You could call it "An Evening of Nashville's Biggest Award Winners."
All three of the acts sharing the bill on Saturday, May 11, in the Jon M. Huntsman Center at the University of Utah won awards at last week's Academy of Country Music Awards presentation in Universal City, Calif.The Judds, Garth Brooks and the Pirates of the Mississippi shared a total of eight awards that night - six statuettes for Brooks alone.
The show coming to Salt Lake City next week is officially billed as Naomi and Wynonna Judds' "Love Can Build a Bridge" Farewell Tour - the title derived from the name of the mother-daughter duo's latest hit album, combined with the fact that Naomi is retiring following this tour because of health problems.
The Huntsman Center performance is something of a landmark all by itself. When the box office first opened a couple of weeks ago, it racked up the biggest first-day advance ever for the arena. All of the best seats are already sold out; only those behind the stage are still available.
But a Huntsman Center spokesman assured us that these seats, priced at $19.50, are not bad. There will be no backdrop along the rear of the stage, so patrons sitting there will still have a good view of the performers.
The Judds have been performing professionally together since only 1984 - but the award they won last week as Best Duo of the Year was their seventh consecutive ACM prize. In the past seven years they've collected more than 50 major county-western and music industry awards and have had 22 hit singles and eight best-selling albums.
Since 1984, Naomi and Wynonna have lived a rags-to-riches Nashville dream, coming out of obscurity with an upbeat song called "Why Not Me?" and first appearing on the lower half of a bill with the Statler Brothers (after hastily putting together a show and a band).
Then, last October, the dream came to an abrupt end. Naomi Judd, 45, was diagnosed as having chronic hepatitis. The illness has no cure and doctors recommended an extended rest - but Naomi insisted that the Judds go on one more "farewell" road tour before she retires and Wynonna heads out on her own solo career.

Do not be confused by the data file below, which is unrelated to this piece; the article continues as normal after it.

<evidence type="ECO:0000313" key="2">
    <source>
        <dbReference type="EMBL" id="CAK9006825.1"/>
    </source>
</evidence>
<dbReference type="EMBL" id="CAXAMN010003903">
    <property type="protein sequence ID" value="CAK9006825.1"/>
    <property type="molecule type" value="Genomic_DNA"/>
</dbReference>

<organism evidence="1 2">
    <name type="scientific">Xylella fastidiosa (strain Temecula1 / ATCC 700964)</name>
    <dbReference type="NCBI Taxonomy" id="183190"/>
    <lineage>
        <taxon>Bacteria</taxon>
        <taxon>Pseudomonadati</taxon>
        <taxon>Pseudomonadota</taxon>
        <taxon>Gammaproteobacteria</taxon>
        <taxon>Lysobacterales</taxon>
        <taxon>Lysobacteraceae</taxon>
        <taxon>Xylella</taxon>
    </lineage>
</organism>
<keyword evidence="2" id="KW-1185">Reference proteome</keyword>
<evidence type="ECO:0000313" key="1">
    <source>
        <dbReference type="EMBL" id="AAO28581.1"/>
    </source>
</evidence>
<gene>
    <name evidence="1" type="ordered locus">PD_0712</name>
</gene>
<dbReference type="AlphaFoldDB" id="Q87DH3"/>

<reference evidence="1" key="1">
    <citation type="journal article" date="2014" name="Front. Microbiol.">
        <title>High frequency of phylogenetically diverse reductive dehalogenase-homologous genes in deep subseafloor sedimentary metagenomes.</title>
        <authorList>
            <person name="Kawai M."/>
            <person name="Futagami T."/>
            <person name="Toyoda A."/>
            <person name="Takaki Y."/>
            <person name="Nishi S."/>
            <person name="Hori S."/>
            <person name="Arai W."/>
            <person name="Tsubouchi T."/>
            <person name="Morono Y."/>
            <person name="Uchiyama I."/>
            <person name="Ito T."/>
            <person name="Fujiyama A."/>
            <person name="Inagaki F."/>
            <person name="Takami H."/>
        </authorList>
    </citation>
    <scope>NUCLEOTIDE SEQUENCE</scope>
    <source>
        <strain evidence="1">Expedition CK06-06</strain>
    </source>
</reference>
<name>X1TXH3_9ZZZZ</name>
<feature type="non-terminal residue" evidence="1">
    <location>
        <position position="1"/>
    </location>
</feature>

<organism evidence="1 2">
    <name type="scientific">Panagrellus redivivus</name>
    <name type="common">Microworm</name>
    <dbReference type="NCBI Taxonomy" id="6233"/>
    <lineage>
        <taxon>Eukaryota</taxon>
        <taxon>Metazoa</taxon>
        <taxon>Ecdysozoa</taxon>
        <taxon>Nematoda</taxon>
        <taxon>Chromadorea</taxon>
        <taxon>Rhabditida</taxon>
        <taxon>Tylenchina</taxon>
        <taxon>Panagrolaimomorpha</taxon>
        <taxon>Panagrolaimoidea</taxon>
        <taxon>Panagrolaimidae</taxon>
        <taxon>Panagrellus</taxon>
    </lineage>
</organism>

According to an interview by Rick Mitchell in the Houston Chronicle, Naomi will continue to write songs and possibly sing harmonies with her daughter on occasion, but the "Love Will Build a Bridge" tour and album will be their last together.
- GARTH BROOKS, one of the hottest young country acts around, was both stunned and a little embarrassed on April 24 when he won six ACM tropies - for top entertainer of the year, top male vocalist, best song, best single, best album and best video.
"A lot of people win a lot of awards, then you never hear from them again," he said. Brooks' first album got off to a slow start a year ago, finally picking up steam and selling more than 1 million copies after Capitol Records' Nashville division gave it top marketing priority. But his second effort, "No Fences," lunged out of the starting gate and turned platinum in 32 days, even climbing to No. 12 on the pop charts - rare for a country album.
One of the cuts on the disc, "Friends in Low Places" - which won ACM's best single award - almost didn't get recorded. "We passed on it at first, so the writer panicked and started shopping it around, and it ended up with Mark Chesnutt," Brooks said in a recent interview with Eric Snider of the St. Petersburg (Fla.) Times. Then Brooks "told 'em if they didn't let me have it for the first single I wasn't gonna cut it at all, so they let me have it, but I almost missed out on the biggest song of my career."
- PIRATES OF THE MISSISSIPPI, a hot new quintet with Southern rock roots, has paid its dues on the country circuit.
The group's hard work has begun to pay off with major hits (such as "Feed Jake") and a ACM award for best new group of the year.
Country fans seem to like the Pirates' unique approach to recording and performing. In the studio and on stage, what you'll get is the five musicians - and that's about it. No hyped-up "high-tech" sounds, no gimmicks, just full-tilt boogie and good-time music.
Their garage-band sound has produced such hit tunes as "Redneck Rock 'n' Roll," "Talkin' 'bout Love" and "Honky Tonk Blues."
The Pirates' five musicians are lead singer Bill McCorvey, Rich Alves, drummer Jimmy Lowe (who claims to have buccaneer roots), steel guitarist Pat Severs and bassist Dean Townson. They started out as just a bunch of fellas having a good time - until producer James Stroud offered them a Capitol Records deal.
What tickets are still available may be purchased at the Huntsman Center box office and all Smith'sTix outlets.